Pros: Some graceful physical theatre in a vivacious 30’s venue.
Cons: A confusing mix of themes and impersonal performances across the board.
Some 13 years after the EMD Granada cinema closed to the public it has finally reopened, giving the people of Walthamstow and afar a lively 1930’s inspired hangout. It is now the home of Mirth, Marvel and Maud offering an eclectic assortment of music, food and theatre. What could be any better? Being a lover of all things vintage, I was looking forward to stepping back in time and seeing what the new owners had done to keep the authenticity of this wonderful building. I was even more excited to see what theatre they were bringing to this east London haunt. The second I walked in, I felt as though I was at one of Jay Gatsby’s lavish parties or on board the Titanic swooning at the chandeliers. Granted, it is now rather dilapidated, but you can see how lush it once was and there is definitely still an air of grandeur.
Before It Starts takes place in Maud, a small and disappointingly charmless space which has been drenched in thick, dark red paint to go with the cinema-style seats. Hanging from a wire on the stage are three school uniforms with ties that the cast will later put on, and in the corner a clumsily piled set of chairs.
Before It Starts was initially written by the artistic director of Naked Frank Theatre, but has since been adapted and redevised by the whole cast. It was originally pieced together as a Theatre in Education production and intended to confront the topic of homophobia in schools. It follows the story of Rachel, Shannon and Lucy, three seventeen-year-old girls who are growing up and experiencing the daunting dramas of being a teenager, including those that happen in a PHSE lesson. Combining scenes that include physical theatre, dialogue and recordings, this amateur performance requires a lot of attention.
With a running time of just an hour, the trio somehow manage to touch on sex, teenage pregnancy, cyber bullying, attempted suicide, infidelity and homophobia, causing each of the topics to feel rather trivial. The discussions that take place between the cast members are longwinded and at times feel awkwardly improvised. I couldn’t help wondering if they were actually making the story up as they went along. Though the cast members work hard to be convincing and relatable, characters seem underdeveloped. But that isn’t to say that there aren’t some good performances; Carleigh-Ann Portelli performs her physical scenes with elegance and grace and with a larger stage would have been a pleasure to watch at greater length. In between scenes, recordings inform the audience of facts and figures relevant to homophobia in the UK. Unfortunately the information is obscured by muffled sound, meaning that messages are missed and forgotten.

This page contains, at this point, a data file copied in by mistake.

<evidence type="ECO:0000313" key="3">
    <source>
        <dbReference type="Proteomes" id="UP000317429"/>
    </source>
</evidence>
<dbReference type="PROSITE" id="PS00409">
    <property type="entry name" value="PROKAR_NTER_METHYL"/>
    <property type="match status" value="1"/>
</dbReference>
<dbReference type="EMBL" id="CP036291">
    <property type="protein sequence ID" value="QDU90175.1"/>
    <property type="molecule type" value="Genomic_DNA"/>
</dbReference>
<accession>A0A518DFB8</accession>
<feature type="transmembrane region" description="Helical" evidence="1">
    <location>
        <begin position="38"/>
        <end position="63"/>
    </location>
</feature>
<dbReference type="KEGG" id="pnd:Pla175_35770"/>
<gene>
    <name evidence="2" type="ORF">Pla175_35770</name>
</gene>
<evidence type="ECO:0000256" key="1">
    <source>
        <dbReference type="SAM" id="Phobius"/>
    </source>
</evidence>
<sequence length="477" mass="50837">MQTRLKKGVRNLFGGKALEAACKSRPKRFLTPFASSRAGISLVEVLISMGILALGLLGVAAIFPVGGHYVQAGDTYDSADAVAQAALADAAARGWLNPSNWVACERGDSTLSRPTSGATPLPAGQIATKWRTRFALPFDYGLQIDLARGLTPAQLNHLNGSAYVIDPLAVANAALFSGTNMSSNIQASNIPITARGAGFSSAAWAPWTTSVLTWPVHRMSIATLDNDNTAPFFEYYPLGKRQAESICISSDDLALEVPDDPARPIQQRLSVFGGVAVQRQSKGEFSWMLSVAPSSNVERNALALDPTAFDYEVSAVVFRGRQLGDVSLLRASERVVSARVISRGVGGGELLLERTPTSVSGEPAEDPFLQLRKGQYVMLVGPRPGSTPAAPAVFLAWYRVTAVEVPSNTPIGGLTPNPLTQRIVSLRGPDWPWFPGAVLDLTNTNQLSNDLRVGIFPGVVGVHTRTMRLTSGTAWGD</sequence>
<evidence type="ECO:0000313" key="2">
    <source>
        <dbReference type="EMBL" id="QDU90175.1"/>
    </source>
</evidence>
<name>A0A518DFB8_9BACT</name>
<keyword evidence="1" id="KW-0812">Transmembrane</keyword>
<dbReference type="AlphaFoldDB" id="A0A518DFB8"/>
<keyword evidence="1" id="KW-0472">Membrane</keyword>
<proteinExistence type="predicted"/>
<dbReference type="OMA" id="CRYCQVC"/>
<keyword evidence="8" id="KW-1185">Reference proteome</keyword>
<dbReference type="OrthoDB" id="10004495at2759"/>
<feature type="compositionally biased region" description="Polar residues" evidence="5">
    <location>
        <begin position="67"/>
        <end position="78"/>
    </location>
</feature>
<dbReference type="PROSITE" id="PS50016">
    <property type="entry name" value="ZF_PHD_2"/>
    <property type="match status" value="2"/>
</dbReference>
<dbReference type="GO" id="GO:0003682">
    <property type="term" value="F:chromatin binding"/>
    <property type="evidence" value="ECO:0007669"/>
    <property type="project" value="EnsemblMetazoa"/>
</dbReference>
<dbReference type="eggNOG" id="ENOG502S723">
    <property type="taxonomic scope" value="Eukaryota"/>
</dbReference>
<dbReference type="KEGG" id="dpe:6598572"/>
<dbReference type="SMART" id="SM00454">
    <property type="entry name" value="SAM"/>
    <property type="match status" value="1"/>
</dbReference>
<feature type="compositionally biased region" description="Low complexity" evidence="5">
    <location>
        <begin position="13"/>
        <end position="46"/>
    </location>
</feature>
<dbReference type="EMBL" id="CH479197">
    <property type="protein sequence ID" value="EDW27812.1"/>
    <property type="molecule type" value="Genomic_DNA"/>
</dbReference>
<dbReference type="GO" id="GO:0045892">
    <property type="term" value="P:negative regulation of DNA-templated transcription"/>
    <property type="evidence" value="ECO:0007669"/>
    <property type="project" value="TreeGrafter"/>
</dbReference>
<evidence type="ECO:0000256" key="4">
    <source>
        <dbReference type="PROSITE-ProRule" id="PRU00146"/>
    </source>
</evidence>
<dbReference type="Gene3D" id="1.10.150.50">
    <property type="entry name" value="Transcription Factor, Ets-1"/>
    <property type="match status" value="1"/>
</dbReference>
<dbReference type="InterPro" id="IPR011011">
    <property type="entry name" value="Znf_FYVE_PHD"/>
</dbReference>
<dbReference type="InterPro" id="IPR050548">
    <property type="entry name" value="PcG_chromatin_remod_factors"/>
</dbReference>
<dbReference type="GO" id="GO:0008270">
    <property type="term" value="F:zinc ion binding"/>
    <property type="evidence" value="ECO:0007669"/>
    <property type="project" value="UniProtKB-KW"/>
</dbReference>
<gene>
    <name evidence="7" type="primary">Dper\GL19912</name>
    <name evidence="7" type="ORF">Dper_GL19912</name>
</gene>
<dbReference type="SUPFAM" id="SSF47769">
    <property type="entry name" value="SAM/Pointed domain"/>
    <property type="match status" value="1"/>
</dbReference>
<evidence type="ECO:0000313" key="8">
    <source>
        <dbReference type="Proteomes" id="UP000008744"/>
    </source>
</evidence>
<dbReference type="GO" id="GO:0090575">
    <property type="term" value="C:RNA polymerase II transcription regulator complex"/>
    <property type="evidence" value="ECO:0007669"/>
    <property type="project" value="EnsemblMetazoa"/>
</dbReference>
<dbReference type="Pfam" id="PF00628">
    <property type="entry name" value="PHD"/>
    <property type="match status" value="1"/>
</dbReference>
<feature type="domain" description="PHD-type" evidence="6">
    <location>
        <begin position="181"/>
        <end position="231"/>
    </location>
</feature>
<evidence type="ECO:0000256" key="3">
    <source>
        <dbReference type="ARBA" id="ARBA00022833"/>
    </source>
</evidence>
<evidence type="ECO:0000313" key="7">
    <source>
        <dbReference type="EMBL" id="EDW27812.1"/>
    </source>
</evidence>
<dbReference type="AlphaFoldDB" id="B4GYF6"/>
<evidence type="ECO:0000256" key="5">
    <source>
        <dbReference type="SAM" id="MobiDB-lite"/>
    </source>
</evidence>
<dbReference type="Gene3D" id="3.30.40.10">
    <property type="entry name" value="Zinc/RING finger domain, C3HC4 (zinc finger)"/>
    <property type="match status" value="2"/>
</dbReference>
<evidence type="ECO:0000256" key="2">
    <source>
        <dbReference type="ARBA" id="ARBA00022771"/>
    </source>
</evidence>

The biggest problem is the script. It is an admirable decision to tackle the topics of homophobia, sex and cyber-bullying on stage but a decision that must be treated with sincerity and respect. With the incessant swearing and mocking of sexual positions, it becomes boring, inappropriate and at times offensive. If this collective want to raise awareness of these themes they need to choose one to focus on and look at how it can be highlighted appropriately; drawing private parts on the stage and comparing Tetris shapes to women having sex just seems unimaginative and embarrassing. Though there were some chuckles coming from the audience, I couldn’t help thinking that it wasn’t for the right reasons.
Author: Carleigh-Ann Portelli
Producer: Naked Frank Theatre
Devised by: The cast of Naked Frank Theatre
Booking Information: This show has now completed its run.